Destinations | Ruaha National Park

This is one of Tanzania's least accessible parks and as such it is totally untouched and remains one of Tanzania's most exciting game reserves. It is nearly as large as the Serengeti, Its lifeblood is the Great Ruaha River, which courses along the eastern boundary in a flooded torrent during the height of the rains, but dwindling thereafter to a scattering of precious pools surrounded by a blinding sweep of sand and rock.

The game viewing starts the moment the plane touches down. A Giraffe races beside the airstrip, all legs and neck, yet oddly elegant in its awkwardness. Beneath a bulbous Baobab tree, a few representatives of Ruaha's 10,000 Elephant, form a protective huddle around their young.

A fine network of game-viewing roads follows the Great Ruaha and its seasonal tributaries, where, during the dry season, Impala, Waterbuck and other antelopes risk their life for a sip of life-sustaining water. And the risk is considerable: not only from the prides of 20-plus Lion that lord over the Savannah, but also from the Cheetah that stalk the open grassland and the Leopard that lurk in tangled riverrine thickets. This impressive array of large predators is boosted by both, Striped and Spotted Hyena, as well as several conspicuous packs of the highly endangered African Wild Dog.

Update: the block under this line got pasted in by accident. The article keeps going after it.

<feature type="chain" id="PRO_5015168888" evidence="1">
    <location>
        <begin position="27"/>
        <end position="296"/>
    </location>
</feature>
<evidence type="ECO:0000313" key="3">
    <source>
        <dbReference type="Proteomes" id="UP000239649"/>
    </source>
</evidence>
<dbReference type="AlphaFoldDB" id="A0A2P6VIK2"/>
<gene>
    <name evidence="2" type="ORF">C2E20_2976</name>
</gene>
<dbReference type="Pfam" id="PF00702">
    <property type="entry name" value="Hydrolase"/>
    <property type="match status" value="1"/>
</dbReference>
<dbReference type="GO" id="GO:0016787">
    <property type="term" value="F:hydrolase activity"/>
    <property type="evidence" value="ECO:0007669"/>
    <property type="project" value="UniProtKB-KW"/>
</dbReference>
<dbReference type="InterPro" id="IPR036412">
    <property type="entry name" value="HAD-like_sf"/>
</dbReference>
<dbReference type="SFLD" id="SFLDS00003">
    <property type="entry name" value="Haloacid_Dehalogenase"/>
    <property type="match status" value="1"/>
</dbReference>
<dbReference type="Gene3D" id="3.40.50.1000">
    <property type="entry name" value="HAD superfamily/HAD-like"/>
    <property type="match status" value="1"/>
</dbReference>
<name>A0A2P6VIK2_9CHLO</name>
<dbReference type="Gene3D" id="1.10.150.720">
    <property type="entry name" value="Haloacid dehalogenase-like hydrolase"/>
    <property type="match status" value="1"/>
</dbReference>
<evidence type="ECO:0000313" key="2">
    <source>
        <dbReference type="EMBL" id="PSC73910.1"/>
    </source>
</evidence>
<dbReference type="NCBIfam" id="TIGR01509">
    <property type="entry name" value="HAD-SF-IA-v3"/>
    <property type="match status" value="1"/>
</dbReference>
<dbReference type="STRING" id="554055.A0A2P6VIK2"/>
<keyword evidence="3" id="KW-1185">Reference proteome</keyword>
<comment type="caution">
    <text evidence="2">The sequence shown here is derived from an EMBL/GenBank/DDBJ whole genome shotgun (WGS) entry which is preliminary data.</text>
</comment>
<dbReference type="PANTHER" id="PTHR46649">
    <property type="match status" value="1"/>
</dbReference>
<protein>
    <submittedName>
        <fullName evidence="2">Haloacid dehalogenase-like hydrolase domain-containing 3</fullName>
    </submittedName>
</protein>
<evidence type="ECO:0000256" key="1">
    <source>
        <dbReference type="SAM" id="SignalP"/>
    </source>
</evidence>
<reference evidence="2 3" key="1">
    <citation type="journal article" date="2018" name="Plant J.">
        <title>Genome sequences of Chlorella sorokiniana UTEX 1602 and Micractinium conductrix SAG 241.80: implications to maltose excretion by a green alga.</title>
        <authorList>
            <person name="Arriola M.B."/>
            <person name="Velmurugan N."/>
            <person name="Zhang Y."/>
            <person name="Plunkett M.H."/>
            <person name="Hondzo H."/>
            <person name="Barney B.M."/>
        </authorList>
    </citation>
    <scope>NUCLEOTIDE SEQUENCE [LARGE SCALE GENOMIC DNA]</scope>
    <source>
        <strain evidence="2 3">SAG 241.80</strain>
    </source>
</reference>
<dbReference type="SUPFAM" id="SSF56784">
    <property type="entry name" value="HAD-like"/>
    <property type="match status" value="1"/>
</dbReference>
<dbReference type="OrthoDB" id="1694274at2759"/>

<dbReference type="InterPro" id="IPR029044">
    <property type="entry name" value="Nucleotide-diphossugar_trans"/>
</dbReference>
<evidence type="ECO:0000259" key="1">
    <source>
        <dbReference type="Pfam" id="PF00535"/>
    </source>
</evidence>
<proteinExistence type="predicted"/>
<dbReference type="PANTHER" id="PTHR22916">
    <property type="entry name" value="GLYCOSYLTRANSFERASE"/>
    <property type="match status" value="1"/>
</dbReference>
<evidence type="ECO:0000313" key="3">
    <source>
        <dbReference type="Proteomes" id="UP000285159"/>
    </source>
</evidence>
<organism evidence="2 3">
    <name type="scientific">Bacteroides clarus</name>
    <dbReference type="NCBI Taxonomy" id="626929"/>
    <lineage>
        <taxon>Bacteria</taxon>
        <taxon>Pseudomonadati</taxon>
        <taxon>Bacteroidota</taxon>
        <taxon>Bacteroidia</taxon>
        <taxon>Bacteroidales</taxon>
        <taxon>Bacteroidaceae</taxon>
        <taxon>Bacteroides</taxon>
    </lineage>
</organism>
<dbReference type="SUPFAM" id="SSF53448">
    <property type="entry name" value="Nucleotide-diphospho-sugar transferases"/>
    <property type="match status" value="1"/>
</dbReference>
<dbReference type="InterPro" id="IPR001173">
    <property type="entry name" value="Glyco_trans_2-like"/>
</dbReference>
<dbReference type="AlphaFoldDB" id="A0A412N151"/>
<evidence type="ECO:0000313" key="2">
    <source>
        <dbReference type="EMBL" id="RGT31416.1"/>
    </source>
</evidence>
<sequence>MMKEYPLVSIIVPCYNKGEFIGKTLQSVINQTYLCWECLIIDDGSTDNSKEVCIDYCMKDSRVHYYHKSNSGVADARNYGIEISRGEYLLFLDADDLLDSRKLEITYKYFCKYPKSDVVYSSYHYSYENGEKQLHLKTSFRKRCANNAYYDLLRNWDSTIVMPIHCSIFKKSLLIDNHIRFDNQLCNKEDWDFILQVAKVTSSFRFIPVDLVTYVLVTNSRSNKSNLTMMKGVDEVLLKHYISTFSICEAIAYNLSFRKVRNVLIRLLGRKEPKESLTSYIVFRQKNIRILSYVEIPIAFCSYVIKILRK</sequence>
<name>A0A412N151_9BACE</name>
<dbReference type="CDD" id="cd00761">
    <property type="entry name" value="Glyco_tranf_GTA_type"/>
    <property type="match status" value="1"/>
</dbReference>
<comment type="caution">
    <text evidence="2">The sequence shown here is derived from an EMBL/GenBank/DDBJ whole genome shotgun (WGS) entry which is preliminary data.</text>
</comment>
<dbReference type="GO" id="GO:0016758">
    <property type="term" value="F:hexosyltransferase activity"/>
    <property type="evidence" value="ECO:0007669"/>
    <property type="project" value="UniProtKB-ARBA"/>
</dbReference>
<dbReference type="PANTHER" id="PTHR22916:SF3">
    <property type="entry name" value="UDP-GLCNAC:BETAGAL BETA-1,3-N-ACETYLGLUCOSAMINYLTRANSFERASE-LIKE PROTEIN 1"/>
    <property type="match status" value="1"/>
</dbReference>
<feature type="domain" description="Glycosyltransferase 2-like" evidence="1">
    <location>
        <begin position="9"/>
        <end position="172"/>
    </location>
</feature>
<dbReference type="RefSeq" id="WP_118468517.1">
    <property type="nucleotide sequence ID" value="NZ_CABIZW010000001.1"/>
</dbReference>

Grant's Gazelle and Lesser Kudu occur here at the very south of their range, alongside the miombo-associated Sable and Roan Antelope, and one of East Africa's largest populations of Greater Kudu, the park emblem, distinguished by the males magnificent corkscrew horns.

A similar duality is note in the checklist of 450 birds: the likes of Crested Barbet, an attractive yellow-and-black bird whose persistent trilling is a characteristic sound of the southern bush, occur in Ruaha alongside central Tanzanian endemics such as the Yellow-collared Lovebird and Ashy Starling.

About Ruaha National Park:
Size: 10,300 sq km, Tanzania's 2nd biggest park.
Location: Central Tanzania, 128km west of Iringa.

Getting there:
Scheduled and/or charter flights from Dar es Salaam, Selous, Serengeti, Arusha, Iringa and Mbeya. Year-round road access through Iringa from Dar es Salaam (about 10 hours) via Mikumi or from Arusha via Dodoma.

What to do:
Game drives. Daywalks or hiking-safaris through untouched bush. Stone aged ruins at Isimila, near Iringa, 120 km away, one of Africa's most important historical sites.

Best time:
For predators and large mammals, dry season (mid-May-December); birdwatching, lush scenery and wildflowers, wet season (January-April). The male greater kudu is most visible in June, the breeding season.

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